Unemployment rate falls to 3.7 percent, lowest mark since 1969

Unemployment rate falls to 3.7 percent, lowest mark since 1969

It fell from 3.9 per cent in August to 3.7 per cent in September, the lowest since December 1969, the Department of Labor's employment situation report showed today.

Employers added just 134,000 jobs last month, the fewest in a year, the Labor Department said Friday.

Florence-related flooding and damage in North Carolina and SC was expected to influence the data, though on a smaller scale than the 2017 disruptions from hurricanes Harvey and Irma. Hurricane Florence likely weighed on job growth in September 2018, just as Hurricanes Harvey and Irma weighed on job growth in September 2017.

Hourly pay edged up 0.3 percent for the month, and is 2.8 percent higher than the same month previous year, a notch above inflation. Job growth is set to slow next year as an inability to find workers weighs on hiring. That has dinged business confidence and could curtail hiring.

Many major employers announced pay increases in recent months, but those have yet to significantly move the needle nationally on average hourly earnings, which haven't topped 3 percent growth yet in this expansion.

The U.S. central bank raised rates last week for the third time this year and removed the reference in its post-meeting statement to monetary policy remaining "accommodative". Retailers have begun scrambling to hire enough workers for what's expected to be a robust holiday shopping season. With unemployment so low, companies are facing intense pressure to raise pay to land workers.

Meanwhile, the labor force participation rate held steady at 62.7 percent, while the number of unemployed people fell by 270,000 to six million, with the largest drop among adult women.

Americans have continued spending steadily and appear to be in generally stable financial shape.

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Trade contributed 1.2 percentage points to the economy's 4.2 percent annualized growth pace in the second quarter, mostly reflecting a front-loading of soybean exports to China before Beijing's retaliatory tariffs came into effect in early July. That trend suggests that a brighter economic outlook hasn't caused consumers to recklessly build up unsustainable debt.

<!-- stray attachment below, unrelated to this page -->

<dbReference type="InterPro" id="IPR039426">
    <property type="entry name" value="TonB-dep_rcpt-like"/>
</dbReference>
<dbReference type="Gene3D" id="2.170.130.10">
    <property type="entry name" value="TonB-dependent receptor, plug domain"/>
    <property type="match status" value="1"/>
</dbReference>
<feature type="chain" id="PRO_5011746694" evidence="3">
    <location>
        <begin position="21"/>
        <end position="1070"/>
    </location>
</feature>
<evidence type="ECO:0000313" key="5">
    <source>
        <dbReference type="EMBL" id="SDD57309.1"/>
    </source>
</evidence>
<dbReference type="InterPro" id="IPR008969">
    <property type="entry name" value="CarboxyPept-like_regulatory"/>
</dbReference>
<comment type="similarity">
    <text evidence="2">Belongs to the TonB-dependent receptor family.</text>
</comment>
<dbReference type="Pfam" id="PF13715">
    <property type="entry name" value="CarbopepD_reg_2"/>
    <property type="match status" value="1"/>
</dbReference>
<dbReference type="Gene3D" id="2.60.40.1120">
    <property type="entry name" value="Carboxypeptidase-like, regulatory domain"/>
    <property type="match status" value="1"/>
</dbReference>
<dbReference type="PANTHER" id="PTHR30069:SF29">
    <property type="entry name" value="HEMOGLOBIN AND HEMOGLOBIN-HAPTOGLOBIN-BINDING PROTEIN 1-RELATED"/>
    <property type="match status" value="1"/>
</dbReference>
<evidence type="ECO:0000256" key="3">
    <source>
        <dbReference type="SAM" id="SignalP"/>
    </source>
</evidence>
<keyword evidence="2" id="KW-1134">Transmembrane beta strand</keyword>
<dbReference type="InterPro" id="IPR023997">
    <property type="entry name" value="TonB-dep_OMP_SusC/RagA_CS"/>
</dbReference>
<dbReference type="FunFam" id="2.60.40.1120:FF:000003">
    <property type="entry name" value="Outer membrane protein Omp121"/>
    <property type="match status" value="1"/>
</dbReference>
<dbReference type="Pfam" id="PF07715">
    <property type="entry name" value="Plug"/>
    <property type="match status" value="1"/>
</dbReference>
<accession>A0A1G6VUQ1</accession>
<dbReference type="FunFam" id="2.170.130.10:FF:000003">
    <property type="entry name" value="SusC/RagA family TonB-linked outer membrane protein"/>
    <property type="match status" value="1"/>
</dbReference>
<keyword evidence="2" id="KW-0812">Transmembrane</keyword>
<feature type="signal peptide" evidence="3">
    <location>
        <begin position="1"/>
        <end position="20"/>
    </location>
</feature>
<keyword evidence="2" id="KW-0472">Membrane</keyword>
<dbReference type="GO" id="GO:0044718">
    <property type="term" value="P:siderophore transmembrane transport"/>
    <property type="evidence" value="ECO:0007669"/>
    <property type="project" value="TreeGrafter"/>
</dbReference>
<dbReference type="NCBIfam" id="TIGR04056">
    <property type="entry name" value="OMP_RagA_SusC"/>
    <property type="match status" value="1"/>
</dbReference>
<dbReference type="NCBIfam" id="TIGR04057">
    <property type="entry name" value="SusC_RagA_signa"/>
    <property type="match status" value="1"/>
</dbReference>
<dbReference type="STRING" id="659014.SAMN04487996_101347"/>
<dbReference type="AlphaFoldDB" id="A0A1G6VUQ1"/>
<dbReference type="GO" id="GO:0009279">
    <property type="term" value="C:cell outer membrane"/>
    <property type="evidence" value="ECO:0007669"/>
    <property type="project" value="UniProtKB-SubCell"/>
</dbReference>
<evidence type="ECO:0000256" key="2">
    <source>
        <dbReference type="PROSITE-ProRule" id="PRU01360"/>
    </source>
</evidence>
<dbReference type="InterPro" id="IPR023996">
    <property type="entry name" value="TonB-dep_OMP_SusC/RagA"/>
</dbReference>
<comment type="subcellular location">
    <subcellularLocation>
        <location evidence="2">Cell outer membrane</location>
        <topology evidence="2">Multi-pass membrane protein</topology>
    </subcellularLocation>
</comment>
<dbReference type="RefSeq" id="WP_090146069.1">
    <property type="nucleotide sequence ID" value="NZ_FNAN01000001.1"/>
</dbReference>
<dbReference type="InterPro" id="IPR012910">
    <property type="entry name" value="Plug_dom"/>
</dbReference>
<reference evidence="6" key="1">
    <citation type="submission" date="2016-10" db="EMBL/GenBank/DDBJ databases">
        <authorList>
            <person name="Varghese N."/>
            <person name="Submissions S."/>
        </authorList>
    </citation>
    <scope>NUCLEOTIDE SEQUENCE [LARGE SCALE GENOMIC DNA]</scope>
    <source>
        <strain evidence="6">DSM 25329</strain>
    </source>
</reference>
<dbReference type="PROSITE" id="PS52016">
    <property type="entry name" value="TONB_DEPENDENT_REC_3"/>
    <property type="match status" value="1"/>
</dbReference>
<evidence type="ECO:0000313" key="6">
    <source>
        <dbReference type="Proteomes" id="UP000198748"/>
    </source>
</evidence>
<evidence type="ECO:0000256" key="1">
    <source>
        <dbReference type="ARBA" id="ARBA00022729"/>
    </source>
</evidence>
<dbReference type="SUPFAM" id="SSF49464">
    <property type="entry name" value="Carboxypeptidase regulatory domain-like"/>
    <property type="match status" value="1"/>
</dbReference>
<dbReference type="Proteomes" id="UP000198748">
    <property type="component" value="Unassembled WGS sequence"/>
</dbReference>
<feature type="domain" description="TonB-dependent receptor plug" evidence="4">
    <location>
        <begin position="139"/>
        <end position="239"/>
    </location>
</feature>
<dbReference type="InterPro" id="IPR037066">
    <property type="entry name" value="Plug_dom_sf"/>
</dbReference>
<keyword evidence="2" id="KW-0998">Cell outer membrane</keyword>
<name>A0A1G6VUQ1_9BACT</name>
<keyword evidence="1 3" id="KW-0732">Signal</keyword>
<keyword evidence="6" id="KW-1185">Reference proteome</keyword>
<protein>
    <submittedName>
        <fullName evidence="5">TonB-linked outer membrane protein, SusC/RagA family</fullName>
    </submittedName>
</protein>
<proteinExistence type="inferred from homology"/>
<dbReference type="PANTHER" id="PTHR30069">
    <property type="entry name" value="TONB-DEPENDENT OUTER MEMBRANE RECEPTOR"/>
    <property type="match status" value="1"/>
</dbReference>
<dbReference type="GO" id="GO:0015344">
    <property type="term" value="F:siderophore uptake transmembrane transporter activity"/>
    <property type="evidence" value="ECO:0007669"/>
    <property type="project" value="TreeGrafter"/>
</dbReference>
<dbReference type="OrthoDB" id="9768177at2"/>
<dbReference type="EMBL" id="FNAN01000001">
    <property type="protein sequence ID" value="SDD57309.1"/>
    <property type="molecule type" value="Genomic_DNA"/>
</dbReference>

In a separate report on Thursday, the Commerce Department said new orders for USA -made goods recorded their biggest increase in almost a year in August, but signs of weakness in business spending on equipment suggested manufacturing could be slowing.

An Institute for Supply Management survey of manufacturers published on Tuesday showed factory activity retreated from a 14-year high in September.

U.S. Treasury prices fell, with the yield on the 30-year bond rising to a four-year high.

Wages have grown 2.8 percent over the past year, down from last month's estimate of 2.9 percent. Sales of existing homes have fallen over the past year. Auto sales have also slumped. The decline in employment in the industry of leisure and hospitality can be attributed partially to the effects of Hurricane Florence. The United States and China had already imposed tariffs on $50 billion worth of each other's goods. Most U.S. businesses will try to absorb the higher costs themselves, at least for now, economists say, and avoid layoffs.

Economists had estimated 185,000 new jobs were created last month, according to a Bloomberg survey.

The monthly report is regarded as the most important... This article is strictly for informational purposes only.

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